Convergence of developments in late August 2015 have forced me to think about the “Taper Tantrum” of 2013, whether we are seeing much the same thing again, and whether it will have much the same consequence – a pull-back in the declared intentions of the U.S. central bank.
One of these developments, of course, has been the wild roller-coaster ride of equities in the U.S. and for that matter in the rest of the world, beginning with the massive loss of value as reflected in any index, from the close of business Friday, August 21, to the opening bells of Monday morning, August 24.
Another: the pundits are talking about what this means for the expected Fed ‘normalization.’ The head of the New York Fed said Wednesday that “the decision to begin the normalization process at the September FOMC meeting seems less compelling to me than it was a few weeks ago.” That is carefully qualified. Presumably something can still be somewhat compelling while becoming less compelling than it once had been: though the precise metrics of compellingness are difficult to fix.
Third: things seem to have settled down in Europe. Greece has fallen into line under the Brussels-Berlin pressures. Although the agreement there could yet unravel, the internal politics of SYRIZA and the country it is at least nominally ruling at the moment no longer seems a flashpoint of continental, much less of global, significance. It is natural to ask: what does all that mean for U.S. interest-rates normalization?
Yet another recent piece of the puzzle: a new monthly report from Deutsche Bank has a lot to say that reflects on Fed policy, of the recent past and the near future alike.
Hedge Fund Performance
Before we get to that, though, let’s look at what DB says about hedge fund industry performance through July. It was not sterling. The median performance of all strategies year to date is only 3.47, only slightly better than the MSCI World Index. In July alone the media fund gained only 0.31%, lagging behind the MSCI benchmark.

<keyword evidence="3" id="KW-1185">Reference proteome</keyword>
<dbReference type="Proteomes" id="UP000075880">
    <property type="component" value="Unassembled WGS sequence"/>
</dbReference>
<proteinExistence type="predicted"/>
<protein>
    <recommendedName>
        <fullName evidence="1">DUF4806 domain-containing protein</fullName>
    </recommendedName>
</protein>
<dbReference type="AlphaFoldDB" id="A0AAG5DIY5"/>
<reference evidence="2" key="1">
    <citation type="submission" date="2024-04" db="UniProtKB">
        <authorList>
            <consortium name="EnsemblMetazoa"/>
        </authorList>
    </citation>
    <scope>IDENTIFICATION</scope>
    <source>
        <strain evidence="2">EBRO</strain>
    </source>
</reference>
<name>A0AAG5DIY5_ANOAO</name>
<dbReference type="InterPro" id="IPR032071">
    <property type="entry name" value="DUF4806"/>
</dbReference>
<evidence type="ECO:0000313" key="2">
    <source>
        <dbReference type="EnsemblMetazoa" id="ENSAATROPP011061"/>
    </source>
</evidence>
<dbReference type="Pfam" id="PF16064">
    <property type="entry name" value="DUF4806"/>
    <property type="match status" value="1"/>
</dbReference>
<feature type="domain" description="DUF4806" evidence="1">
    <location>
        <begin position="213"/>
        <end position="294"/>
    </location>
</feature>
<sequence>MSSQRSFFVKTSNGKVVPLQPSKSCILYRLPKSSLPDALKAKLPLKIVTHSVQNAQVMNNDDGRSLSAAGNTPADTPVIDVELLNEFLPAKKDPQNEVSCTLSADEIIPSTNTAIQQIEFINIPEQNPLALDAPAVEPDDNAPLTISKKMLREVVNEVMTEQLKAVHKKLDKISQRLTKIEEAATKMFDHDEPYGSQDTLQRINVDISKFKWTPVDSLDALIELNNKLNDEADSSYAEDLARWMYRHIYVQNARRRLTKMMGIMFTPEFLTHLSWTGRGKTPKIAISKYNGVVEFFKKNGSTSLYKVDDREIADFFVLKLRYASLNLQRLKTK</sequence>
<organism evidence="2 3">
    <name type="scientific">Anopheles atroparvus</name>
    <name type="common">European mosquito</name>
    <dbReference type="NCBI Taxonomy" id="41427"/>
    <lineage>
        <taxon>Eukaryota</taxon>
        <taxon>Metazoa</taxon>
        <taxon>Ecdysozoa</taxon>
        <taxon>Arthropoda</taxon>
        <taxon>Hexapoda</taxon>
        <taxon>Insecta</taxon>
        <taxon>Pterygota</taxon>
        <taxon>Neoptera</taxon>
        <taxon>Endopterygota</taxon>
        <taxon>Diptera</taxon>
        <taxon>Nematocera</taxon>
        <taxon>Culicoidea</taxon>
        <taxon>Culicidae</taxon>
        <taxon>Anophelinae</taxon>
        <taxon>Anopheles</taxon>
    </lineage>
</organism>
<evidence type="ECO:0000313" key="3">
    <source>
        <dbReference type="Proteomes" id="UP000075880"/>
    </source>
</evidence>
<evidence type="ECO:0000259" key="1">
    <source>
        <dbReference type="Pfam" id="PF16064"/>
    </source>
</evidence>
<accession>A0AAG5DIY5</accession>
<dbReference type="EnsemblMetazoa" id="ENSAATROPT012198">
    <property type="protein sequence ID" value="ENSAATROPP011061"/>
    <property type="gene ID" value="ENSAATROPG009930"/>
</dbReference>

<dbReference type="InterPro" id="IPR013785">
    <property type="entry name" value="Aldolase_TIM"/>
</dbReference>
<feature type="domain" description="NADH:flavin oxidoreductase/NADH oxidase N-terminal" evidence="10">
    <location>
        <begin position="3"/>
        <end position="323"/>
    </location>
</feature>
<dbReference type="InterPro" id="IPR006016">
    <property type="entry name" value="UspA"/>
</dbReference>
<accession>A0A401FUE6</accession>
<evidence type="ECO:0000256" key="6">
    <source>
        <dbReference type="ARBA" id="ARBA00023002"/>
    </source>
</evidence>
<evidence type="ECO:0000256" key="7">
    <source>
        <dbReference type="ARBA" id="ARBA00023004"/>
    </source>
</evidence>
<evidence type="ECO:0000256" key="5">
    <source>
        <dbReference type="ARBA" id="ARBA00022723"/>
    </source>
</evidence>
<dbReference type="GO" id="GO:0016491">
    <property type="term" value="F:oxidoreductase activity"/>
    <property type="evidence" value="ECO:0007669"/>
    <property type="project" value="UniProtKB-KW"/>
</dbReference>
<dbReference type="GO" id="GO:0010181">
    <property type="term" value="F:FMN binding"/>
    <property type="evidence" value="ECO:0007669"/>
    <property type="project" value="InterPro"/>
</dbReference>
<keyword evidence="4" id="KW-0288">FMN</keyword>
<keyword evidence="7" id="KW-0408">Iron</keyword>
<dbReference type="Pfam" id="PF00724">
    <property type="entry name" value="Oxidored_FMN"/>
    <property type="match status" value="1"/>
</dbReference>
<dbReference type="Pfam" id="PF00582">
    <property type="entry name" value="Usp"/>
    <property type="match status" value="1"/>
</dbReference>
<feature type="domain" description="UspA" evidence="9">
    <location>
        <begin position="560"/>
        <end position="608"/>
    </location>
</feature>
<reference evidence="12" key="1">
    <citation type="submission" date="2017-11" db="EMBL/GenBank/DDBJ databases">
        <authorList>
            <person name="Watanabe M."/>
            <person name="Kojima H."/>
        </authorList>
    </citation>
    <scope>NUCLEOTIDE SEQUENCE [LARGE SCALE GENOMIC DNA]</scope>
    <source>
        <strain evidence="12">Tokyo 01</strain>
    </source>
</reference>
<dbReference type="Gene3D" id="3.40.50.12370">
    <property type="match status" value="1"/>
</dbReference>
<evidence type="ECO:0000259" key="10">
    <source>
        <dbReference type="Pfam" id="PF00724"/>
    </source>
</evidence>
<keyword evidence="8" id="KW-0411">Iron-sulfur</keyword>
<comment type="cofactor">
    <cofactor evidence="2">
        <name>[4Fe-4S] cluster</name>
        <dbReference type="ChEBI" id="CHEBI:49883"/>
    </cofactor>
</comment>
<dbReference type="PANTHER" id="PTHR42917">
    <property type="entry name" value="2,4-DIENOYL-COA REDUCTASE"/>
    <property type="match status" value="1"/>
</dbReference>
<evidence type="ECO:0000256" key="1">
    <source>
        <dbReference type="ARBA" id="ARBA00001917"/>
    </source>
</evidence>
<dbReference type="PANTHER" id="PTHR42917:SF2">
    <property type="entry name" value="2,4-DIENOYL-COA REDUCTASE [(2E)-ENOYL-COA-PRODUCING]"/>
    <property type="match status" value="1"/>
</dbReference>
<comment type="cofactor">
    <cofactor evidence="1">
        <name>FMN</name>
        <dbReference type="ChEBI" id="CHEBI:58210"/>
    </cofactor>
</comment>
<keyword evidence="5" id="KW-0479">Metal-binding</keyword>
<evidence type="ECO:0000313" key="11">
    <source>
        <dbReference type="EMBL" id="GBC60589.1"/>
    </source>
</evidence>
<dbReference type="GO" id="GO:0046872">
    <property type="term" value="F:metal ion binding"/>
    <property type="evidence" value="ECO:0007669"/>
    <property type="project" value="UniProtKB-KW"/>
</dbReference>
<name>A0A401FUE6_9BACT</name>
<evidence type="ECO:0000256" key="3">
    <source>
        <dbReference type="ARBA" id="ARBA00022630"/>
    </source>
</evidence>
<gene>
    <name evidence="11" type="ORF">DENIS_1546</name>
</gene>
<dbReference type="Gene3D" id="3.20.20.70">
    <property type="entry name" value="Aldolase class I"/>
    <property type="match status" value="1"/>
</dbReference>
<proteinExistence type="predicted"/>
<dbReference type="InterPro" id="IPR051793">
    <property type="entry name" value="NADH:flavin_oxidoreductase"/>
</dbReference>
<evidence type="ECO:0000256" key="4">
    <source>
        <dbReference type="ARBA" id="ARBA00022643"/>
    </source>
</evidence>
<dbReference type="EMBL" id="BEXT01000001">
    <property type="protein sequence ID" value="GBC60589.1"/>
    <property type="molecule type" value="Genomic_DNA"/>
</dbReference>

DB takes an unalarmed view about the sell-off in China, attributed in part at least to “idiosyncratic factors.” Also, price drops in commodities are seen as a necessary correction, warranted by weak fundamentals.
“The environment is generally supportive for risk assets,” though, and the sell-offs have provided “attractive entry points.” The old cliché is: be fearful when the world is greedy, be greedy when the world is fearful. This moment is a good time to be greedy: that is the “house view” at DB.
Now Let’s Look Forward
The report’s reasoning seems to take it for granted that the Fed will proceed with the planned normalization in September. DB says rates “under pricing of Fed guidance” are typical now of where they should be at a turning point in the rate cycle.
There has already been a large reallocation out of US equities through the first half of 2015, so hedge funds have limited their vulnerability in the event stock prices suffer from a rate hike.
Higher U.S. rates won’t help emerging market asset values, which have underperformed of late due to declining relative growth. There won’t be another “taper tantrum,” though, for a reason similar to that on which the bank is counting in the US equities arena: two years of outflows have limited vulnerability.
Personally, I have to wonder whether that expression, “taper tantrum,” has stood the test of time. Yes, AllAboutAlpha remembers that the markets reacted in May and June 2013 to worries that then-chair Ben Bernanke and the Federal Reserve planned to taper their quantitative easing. But what we remember was not a major plunge, indeed it was only a little worse than a pause in the general upward movement of the time. On May 17, 2013 the DJIA was at 15,354.40, and by June 21st it was down to 14,799.40. The whole “taper tantrum” seems like a single day’s swing in late August 2015.
Of course that was enough to produce back-pedalling. On July 10 of that year Bernanke re-assured the markets that he understood that “a highly accommodative policy is needed for the foreseeable future. A week later he was a bit more explicit. He said that although “our asset purchases depend on economic and financial developments” they were not keyed in to any “preset course.”
Finally, returning to the late summer of 2015: I take it that the point of these analysts is that what didn’t spook the markets all that much a little more than two years ago isn’t spooking them at all now, that the causes that do have them spooked may be found elsewhere, and that the Federal Reserve won’t back down this time from its normalization course, which for reasons of passing style is no longer to be called “tapering.”
They may be right. We will see, within days, whether Yellen pulls a Bernanke.